is bodyweight a factor in any form of track cycling or do the cyclists kindve let their bodyweight sit where it wants to as long as their results are improving?
Force=(mass)(acceleration)
so
acceleration=Force/mass

So with the same force you will accelerate more if you have less mass

...But muscle mass is good heheh just make sure your weight doesn't increase more than your strength, this way your acceleration will keep improving
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Old 09-02-14, 10:12 AM
  #1271  
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im looking at sprinting and currently weigh 76-77kg at 5ft6 and around 12% BF. I understand that more BW is more to move on the bike, but if BW increases with Strength then is that acceptable? Im not too bothered either way, im just curious as to whether its an issue cheers
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Old 09-02-14, 10:18 AM
  #1272  
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Originally Posted by carleton View Post
So you'd advise a novice road racer to buy parts a-la-carte? An off-the-rack Tarmac is a good road bike for a novice road racer, right?

The best option is to buy a complete bike that is close to what you want and tweak the last bit or two (i.e.: saddle).

There are lots of good complete bikes available.

In track racing, smart money is spent to buy reliability and to solve particular problems. A 160lb racer doesn't need a tank similar to a BT Stealth, but a 225lb sprinter might flex a lesser frame.

I'd imagine that this Hoy Fiorenzuola (and similar bikes) would meet the needs of just about any beginner or intermediate racer and most advanced racers, too: HOY Fiorenzuola Track Bike - HOY Bikes | Developed by Sir Chris Hoy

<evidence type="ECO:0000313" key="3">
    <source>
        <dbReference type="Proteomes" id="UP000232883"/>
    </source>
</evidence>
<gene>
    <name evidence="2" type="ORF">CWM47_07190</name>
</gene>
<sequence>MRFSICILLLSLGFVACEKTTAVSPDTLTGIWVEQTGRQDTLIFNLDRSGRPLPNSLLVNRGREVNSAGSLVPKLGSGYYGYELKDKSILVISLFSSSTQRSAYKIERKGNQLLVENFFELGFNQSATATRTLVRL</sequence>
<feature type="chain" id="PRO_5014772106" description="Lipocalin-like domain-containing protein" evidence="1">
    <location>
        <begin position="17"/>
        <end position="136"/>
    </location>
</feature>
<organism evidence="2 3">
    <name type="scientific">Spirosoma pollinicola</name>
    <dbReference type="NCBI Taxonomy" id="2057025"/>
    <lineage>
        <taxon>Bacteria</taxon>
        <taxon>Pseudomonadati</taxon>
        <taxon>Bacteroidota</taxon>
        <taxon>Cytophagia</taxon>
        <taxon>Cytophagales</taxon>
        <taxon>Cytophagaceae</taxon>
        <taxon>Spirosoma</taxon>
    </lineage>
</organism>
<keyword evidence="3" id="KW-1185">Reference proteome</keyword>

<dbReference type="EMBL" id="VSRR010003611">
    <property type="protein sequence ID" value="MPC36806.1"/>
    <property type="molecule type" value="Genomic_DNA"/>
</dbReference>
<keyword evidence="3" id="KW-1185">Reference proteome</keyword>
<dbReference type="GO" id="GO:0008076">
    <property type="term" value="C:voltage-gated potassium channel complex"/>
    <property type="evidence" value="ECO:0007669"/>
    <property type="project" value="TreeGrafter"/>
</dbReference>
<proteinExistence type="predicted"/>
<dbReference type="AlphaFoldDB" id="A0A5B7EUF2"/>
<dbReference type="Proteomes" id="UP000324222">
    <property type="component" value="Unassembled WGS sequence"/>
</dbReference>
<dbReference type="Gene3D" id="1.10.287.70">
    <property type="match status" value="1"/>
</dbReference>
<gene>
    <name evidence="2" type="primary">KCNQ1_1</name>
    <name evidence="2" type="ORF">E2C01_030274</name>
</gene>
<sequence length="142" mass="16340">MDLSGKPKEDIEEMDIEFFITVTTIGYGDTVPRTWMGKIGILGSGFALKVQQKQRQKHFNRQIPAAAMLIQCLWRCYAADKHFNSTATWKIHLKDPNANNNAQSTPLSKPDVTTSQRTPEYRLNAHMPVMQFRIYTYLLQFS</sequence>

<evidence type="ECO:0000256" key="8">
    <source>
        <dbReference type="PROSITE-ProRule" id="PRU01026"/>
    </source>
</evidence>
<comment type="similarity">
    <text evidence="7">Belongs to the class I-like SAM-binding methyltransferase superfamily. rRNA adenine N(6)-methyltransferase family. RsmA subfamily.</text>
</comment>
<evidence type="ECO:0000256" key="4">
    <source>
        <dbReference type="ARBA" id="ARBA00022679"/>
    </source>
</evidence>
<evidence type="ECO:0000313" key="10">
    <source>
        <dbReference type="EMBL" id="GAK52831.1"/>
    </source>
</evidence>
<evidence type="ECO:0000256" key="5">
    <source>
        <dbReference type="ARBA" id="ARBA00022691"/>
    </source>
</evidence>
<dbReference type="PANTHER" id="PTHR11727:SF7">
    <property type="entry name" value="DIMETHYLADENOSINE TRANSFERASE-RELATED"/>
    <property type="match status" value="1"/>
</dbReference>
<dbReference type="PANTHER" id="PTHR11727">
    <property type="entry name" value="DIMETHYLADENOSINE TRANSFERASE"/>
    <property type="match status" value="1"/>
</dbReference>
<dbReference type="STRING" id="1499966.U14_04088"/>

When you start losing races by less than a second, then buy race wheels. Until then, your money could be better spent in other ways. Track races are so short that the benefits from aero wheels won't buy beginners much. Beginner and intermediate races are won and lost by much larger margins.
I wouldn't advise a novice to do a custom build, but I would say reliability is more important than frame weight/stiffness (missing shifts and having mechanicals is no fun and could turn a novice off of the sport).

Funny you mention the Hoy as I was considering it (ok frame/good components?) as well as the Planet-X Pro Carbon Track (nice frame/questionable components?): Pro Carbon Track Bike

Thanks for the tip on race wheels!
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Old 09-02-14, 03:21 PM
  #1273  
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Does any one have links re how much kilo training can help pursuit training (if it can?)

My times in both are way off, but I seem to have improved my kilo more than my pursuit (while training specifically for pursuit/team pursuit) and am wondering if I can target both next year.
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Old 09-02-14, 04:36 PM
  #1274  
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Originally Posted by TurtleRacer View Post
I wouldn't advise a novice to do a custom build, but I would say reliability is more important than frame weight/stiffness (missing shifts and having mechanicals is no fun and could turn a novice off of the sport).